Cedar Rapids Gazette, October 27, 1974, Page 7

Cedar Rapids Gazette

October 27, 1974

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Issue date: Sunday, October 27, 1974

Pages available: 282

Previous edition: Saturday, October 26, 1974

Next edition: Monday, October 28, 1974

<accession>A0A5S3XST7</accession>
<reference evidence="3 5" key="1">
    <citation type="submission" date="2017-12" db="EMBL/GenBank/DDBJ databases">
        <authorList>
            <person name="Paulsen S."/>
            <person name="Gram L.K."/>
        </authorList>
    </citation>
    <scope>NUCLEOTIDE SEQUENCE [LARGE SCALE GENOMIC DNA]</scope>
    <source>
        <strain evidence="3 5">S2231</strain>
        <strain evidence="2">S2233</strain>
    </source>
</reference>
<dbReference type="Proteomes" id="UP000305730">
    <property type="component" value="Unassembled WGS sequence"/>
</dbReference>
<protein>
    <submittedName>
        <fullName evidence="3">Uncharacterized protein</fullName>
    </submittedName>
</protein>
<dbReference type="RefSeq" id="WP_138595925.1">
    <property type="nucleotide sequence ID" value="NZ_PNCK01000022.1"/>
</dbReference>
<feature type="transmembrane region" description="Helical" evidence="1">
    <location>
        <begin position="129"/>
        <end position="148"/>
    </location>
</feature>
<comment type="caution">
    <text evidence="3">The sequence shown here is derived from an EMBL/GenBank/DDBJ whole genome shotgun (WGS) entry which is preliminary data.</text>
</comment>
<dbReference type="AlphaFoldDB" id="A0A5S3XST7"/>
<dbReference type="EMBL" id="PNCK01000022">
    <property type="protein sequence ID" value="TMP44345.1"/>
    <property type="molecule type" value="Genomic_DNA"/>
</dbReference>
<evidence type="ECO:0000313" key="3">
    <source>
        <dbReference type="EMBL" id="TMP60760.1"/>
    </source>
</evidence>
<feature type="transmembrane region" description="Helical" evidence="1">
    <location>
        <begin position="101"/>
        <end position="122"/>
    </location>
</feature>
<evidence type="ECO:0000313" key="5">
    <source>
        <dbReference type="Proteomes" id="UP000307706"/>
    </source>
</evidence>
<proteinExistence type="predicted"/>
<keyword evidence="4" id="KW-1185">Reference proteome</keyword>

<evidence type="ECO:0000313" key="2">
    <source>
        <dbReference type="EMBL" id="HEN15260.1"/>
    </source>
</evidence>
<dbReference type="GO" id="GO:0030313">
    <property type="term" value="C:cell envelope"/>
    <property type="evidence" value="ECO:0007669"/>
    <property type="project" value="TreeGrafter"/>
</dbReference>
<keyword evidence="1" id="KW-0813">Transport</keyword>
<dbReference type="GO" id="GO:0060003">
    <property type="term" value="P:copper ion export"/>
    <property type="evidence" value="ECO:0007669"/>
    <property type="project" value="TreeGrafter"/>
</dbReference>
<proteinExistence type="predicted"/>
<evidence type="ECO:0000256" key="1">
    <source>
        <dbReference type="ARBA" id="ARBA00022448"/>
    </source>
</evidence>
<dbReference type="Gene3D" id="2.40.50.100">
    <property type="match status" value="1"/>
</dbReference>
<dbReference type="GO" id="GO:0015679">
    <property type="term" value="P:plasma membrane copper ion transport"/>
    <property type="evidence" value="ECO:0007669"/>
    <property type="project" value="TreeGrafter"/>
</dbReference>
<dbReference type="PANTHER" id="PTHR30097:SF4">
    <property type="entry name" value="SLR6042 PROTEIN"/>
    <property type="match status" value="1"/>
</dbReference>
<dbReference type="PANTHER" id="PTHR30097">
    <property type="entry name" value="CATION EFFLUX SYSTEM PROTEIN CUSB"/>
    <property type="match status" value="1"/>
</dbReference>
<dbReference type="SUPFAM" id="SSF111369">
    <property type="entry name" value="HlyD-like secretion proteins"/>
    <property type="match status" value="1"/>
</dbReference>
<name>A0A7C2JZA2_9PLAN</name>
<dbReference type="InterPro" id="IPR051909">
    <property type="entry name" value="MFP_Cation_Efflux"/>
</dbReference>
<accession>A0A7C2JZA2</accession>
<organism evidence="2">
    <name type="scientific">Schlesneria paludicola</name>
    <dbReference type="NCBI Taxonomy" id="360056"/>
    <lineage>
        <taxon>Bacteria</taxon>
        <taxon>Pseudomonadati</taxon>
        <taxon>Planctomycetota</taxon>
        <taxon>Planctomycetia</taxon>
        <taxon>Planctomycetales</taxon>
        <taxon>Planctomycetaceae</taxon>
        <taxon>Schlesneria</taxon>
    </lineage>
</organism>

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Cedar Rapids Gazette (Newspaper) - October 27, 1974, Cedar Rapids, Iowa 4A Thr Cedar Itaplds Gazelle: Sun.. Oft. 27. 1971 Security Panel Interest Wanes; Critics Remain By Kichard D. Lyons New York Times Service WASHINGTON In the hiiust' nf representatives' Cannon office building, room 305 serins like many another in the rabbit warren of high- cciling cubicles, but its con- tents have provoked more crit- icism and wrath than anything; like it on Capitol Hill. Room 305 is the repository (or files of the house internal security committee, nee the house un-American activities committee, or 1IUAC over cards documenting the doings of the extreme left, the extreme right and graduations in betsveen. "Big Anila Maggio, the clerk of the file room, said in mock wonder as she showed a recent visitor around the storeroom of the controversial information. In its heyday the files and the committee once were a big deal. Its hearing rooms were filled with talk of pumpkin papers. stolen microfilm. Communist couriers and spy rings. Confrontation Interest in the committee hit its peak in the late 1940s during the confrontation between Alger Hiss, a former stale department official, and the late Whittaker Chambers, who had confessed to having been a courier for a Commu- nist spy ring, and who testi- fied he had hidden govern- ment documents in a hnl- lowed-out pumpkin. Hiss later was convicted of perjury and served 44 months in prison. But the days are gone when the committee can indulge in dramatic anti-Communist crusading snch as was led by former members like Martin Dies, J. Parnell Thomas, Harold Velde and Richard Nixon. Vet the committee remains very much alive, and only (his month its supporters won a fight on the house floor to continue its funding. Calls for the destruction of the files indeed the abolish- ment of the committee itself have increased in recent years, and the margins of floor support have narrowed while the committee's budget and staff have been slowly whittled down to and HO persons, a reduction of over SlOll.OOO and 15 workers in the last several years. Former Hijinks This has served notice to committee members that the house will not tolerate the hi- jinks of former days, when spectators were dragged from the hearing room by the police as screaming exchanges took place between congressmen and witnesses. "The days of the TV spec- tacular arc said Rep. Richardson Preyer (D-N.C.) who is a commiUec member. "We're getting away from the Bottle Voyage The longest voyage record- ed for a message in a bottle was one of miles from (he Pacific to the shore of the island of Sylt in the North Sea in 1908. The bottle was dropped in 1947. kooky type of right-wing wit- nesses." And the number of hear- ings, committee meetings and legislative reports is declin- ing. In the current 93rd congress, the committee has heard 112 witnesses, com- pared to 191 in the 92nd congress. Preyer insists the com- mittee's work is becoming more thoughtful, involving such areas as kidnaping us a political weapon, urban terror- ism and aircraft hijacking. He contends that such activities demonstrate that "subversion is still a very real danger" to the U.S. "The media and the intel- lectuals come down on restric- tions to freedom of he said. "That's O.K. with me, but the dangers of an- archy cannot get too much emphasis, and the committee should continue to be a spokesman for the latter." The committee's strongest supporter is also its chairman, Richard Ichord Ichord said he really did not care whether (he committee lived or died, but lie insisted that if it went out of existence no other house committee would continue the surveill- ance of subversion, terrorism and crime. "The kooks of the right and left say (hat nobody in con- gress should be dealing with such problems, but I think they're wrong and a lot of members of congress agree with me." The committee chairman said prison unrest and riots had been "inflamed by revolu- tionary groups." He added that the domestic Communist parly "could he a real threat if the country has an economic depression of the 1930s type." Asked why only six bills originating in the present committee and its predecessor had ever been enacted, Ichord replied (hat the panel was pri- marily an investigative group, rather than legislative. Long buried in congression- al history is the fact that the committee was founded years ago as the house select committee on un-American activities under former Speaker John McC'ormack The select committee's initial thrust was investigation of Nazi activities, and it started with the German-American bund. In 1345 it became a permanent committee, and il shifted its focus from Fascism to Communism. Legislative Product During (he debate five years ago to change the committee s name, Rep. Don Edwards (D- Calif.) who then was a member of IIUAC, noted that its legislative product had "not been responsible for put- ting a single person in jail." Tlie two committees issued 174 contempt of con- gress citations, over times as many as all the other house committees combined, but most have been thrown out In (he courts and few persons have gone to jail. Watchdog rather than leg- islative functions were stressed by another committee member advocating eternal vigilance against subversives, Rep. Roger Zion One of a series of "Issues" message I Oppose I Favor I Oppose Out-of-Stato political con- tributions. Candidates should not bo in dobt to out-of- statc Interests. Reducing the 60% vote re- quired on bond issues to over This h simple. You cither believe In ma- jority rulo or you don't. Legalization of marijuana. Until tho potential danger of smoking marijuana Is determined It should not be legalized. VOTE FOR The "Issues" Candidate for State Senator lot by Slmhy for Comm.Nce Mi Mey. liemuicr "Laws haven't discouraged kidnapings. the blowing up of railroad stations or said. "We need to con- tinue watching the Ku Klux Klan, the American Commun- ist party, (he Black Panthers and the Symbioncse Libera- tion Army." The committee's strongest detractor in congress is a member of the committee. Rep. liobert Drinan ID- the Jesuit priest who originally sought the seat in order to work from within the committee to destroy it. Era of Detente "This is an obstacle com- mittee acting as a permanent he said. "The Subver- sive Activities Control Board has bci'n abolished, and vir- tually every slate agency like the house committee on in- ternal security has been abol- ished in this era of detente." Father Drinan said he would continue to work to kill the commute? in order (o "improve the image of congress and protect the privacy of citizens from the libelous and outrageous dos- siers maintained by the committee." "The committee keeps files on professors, journalists, housewives, politicians, busi- ness men, students and other sincere, honest individuals from every part of (he t'nltcd Stales who, unlike (he pro- ponents of Hi? blacklisting activities of IIUAC, lake the first ameudmenl al face val- he went on. Agencies Check Committee supporters contend that one of the main reasons for continuing its work is to allow federal agencies to check the names of potential employes against the files. But critics say this may be a form of blacklisting since, even by the admission of committee members, the information may be unsub- stantiated. But tin1 checking continues and (he staff handles more than l.tllltl inquiries a year. Miss Maggio, III? clerk in room pointed out (he in and out bows assigned to a score of agencies thai routine- ly screen applicants againsl 111? committee's files. The agencies included the depart- ment of housing and urban development, the Agency for International Development, the department of Health, ICducation and Welfare, and the coast guard. While explaining (he pur- poses of the boxes, she stopped, looked a little per- plexed and said: "You know it's sort of odd, the CIA doesn't use us anymore." Scofch NFW YORK (HIM) When National Scotland week rolls around Nov. Americans of Scollish descent can add another feather to their tain o'shanlers. A Scotsman it seems, preceded Columbus to America by !M vears will, several ships and some 2.....nen on a voyage of discovery recorded in Venelian archives and American Indian folklore.' It is claimed he left his mark on a Massachusetts rock in the form of an effigy of a knight will, a broken sword. Ilislorian-educalor Frederick .1. I'ohl of Brooklyn has championed Henry Sinclair, Earl of Orkney, as the firsl Eu- ropean to set "really civilized foot" on North America for :ili years Now at 85, I'ohl has written "I'riuce Henry Sinclair: ills Expedition to the New World in 13118" (Clarkson N. Pot- ter publisher) which presents a mass of evidence indicating Sinclair spent a winter in Nova Scotia and visited Massa- chusetts before returning to the Orkney Islands. Neil Weyland and Dick Moore ARMSTRONG MEN'S CLOTHING PROFESSIONALS .ill, Neil and Dick like the NEW Blazer Look for fall. Fashion models? Maybe. Clothing professionals? Definitely! Neil and Dick know what's right for you. Some of the best dressed men in Eastern Iowa can attest to that. Neil's blazer features contrast stitching nothing subtle about it. Bold brash, different. Offset with a bold plaid double knit slack, this makes a handsome outfit for now and the holidays. Dick's blazer is identical style wise with a more subdued contrast stitch. Teamed with a double knit houndstoorh slack, this is ideal for almost any occasion including business. Let our clothing professionals give you a new outlook soon. ARMSTRONG MEN'S CLOTHING THIRD FLOOR quality is economy ;